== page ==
This site is intended for health professionals only
Saturday 22 October 2016 Instagram
Share |

MERS-CoV: Hajj pilgrims urged to postpone trip

MERS-CoV: Hajj pilgrims urged to postpone trip

MERS-CoV: Hajj pilgrims urged to postpone trip

Muslim pilgrims have been advised to postpone the annual trip to Mecca because of ongoing cases of Middle East Respiratory Syndrove coronavirus (MERS-CoV). 

Hajj is an annual pilgrimage to Mecca (also known as Makka) in Saudi Arabia, which will happen during early October 2014. And Umrah is a shorter, non-compulsory pilgrimage than can be performed at any time. 

As of 9 June 2013, there have been over 700 cases of MERS-Cov, including 287 deaths in Saudi Arabia, mainly among residents.  

Although the risk to travellers is considered to be low, the Saudi Arabian Ministry of Health has advised elderly people, pregnant women, children and those with chronic diseases such as diabetes or heart diseases to postpone the pilgrimage.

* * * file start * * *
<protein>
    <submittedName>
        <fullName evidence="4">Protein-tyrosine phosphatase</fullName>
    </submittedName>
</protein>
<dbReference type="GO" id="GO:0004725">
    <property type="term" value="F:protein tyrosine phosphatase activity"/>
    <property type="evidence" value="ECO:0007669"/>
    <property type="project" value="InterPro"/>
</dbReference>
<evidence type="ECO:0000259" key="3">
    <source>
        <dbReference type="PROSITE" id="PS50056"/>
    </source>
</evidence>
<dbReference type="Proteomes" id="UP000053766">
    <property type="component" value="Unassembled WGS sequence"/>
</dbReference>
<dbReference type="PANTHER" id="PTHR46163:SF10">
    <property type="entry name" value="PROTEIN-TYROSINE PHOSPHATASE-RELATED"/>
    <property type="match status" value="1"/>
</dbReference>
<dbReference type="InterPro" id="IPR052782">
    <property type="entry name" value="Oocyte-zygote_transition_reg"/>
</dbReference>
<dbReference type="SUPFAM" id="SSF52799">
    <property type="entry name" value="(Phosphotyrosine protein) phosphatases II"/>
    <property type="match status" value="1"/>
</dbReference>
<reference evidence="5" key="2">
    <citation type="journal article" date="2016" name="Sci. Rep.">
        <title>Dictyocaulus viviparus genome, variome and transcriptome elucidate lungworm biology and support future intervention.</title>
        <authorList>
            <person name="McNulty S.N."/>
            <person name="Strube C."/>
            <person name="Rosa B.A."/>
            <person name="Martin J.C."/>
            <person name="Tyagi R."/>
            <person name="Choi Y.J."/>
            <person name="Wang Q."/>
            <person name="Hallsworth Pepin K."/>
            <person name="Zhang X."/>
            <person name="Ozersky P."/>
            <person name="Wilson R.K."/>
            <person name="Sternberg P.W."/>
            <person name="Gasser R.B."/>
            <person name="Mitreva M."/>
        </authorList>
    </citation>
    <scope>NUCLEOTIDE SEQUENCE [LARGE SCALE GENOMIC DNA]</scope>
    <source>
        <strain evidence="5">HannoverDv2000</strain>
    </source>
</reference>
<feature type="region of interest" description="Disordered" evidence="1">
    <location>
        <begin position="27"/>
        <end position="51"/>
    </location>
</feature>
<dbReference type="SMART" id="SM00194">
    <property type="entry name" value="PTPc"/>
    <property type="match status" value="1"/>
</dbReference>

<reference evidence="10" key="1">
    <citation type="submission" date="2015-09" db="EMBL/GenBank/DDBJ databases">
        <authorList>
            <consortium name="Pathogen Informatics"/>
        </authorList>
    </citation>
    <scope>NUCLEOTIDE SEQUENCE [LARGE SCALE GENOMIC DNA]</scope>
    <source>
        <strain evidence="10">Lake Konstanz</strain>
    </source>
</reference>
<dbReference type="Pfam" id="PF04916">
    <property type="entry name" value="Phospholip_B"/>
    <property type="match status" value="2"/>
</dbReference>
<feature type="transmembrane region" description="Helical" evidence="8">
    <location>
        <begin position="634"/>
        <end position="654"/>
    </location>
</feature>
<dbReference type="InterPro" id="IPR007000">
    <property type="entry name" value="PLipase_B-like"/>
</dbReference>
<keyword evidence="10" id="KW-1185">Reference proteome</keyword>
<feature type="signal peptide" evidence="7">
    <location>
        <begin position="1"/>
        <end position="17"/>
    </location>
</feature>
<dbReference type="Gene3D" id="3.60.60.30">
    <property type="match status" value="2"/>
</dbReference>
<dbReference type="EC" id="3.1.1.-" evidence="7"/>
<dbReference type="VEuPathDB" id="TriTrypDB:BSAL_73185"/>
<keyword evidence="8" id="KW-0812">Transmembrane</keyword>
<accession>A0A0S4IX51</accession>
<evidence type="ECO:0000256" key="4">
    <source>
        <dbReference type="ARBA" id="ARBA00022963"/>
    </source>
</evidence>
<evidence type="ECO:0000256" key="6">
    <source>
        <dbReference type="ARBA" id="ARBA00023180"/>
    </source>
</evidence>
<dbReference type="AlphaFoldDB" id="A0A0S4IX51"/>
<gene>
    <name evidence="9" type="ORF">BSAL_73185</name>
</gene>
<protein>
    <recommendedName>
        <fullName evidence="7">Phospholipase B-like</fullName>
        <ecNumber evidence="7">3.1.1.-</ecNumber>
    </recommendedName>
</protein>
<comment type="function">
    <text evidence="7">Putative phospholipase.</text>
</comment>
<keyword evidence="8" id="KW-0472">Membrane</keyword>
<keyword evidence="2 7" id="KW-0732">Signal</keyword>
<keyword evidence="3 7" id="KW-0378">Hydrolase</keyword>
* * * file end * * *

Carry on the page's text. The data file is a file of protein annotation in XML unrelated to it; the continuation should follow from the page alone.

Dr Brian McCloskey, director of global health at Public Health England (PHE) said: "The Hajj is the largest annual international gathering with more than two million Muslims travelling from around the world to make the pilgrimage which also includes thousands from the UK. A large population confined to one area has historically increased the risk of infectious disease outbreaks, in particular respiratory infections, which is why it is important to get the relevant vaccinations." 

Professor Nick Phin, head of respiratory diseases at PHE said: "There is growing evidence of the possible role of camels in transmitting MERS-CoV to humans. We advise travellers, particularly those with underlying or chronic medical conditions, to avoid contact with camels in the Middle East and practise good hand and respiratory hygiene to reduce the risk of respiratory illnesses.

"Pilgrims returning from Hajj and Umrah with flu-like symptoms including fever and cough, or shortness of breath within 14 days of being in the Middle East, should contact their GP without delay and inform them of their travel."

MERS-CoV is a new type of coronavirus, first identified in a Middle Eastern citizen in 2012. Although cases continue to be reported from the Middle East, no new cases of MERS have been detected in the UK since the cases linked to the Middle East in February 2013.

Ads by Google

You are leaving

You are currently leaving the Nursing in Practice site. Are you sure you want to proceed?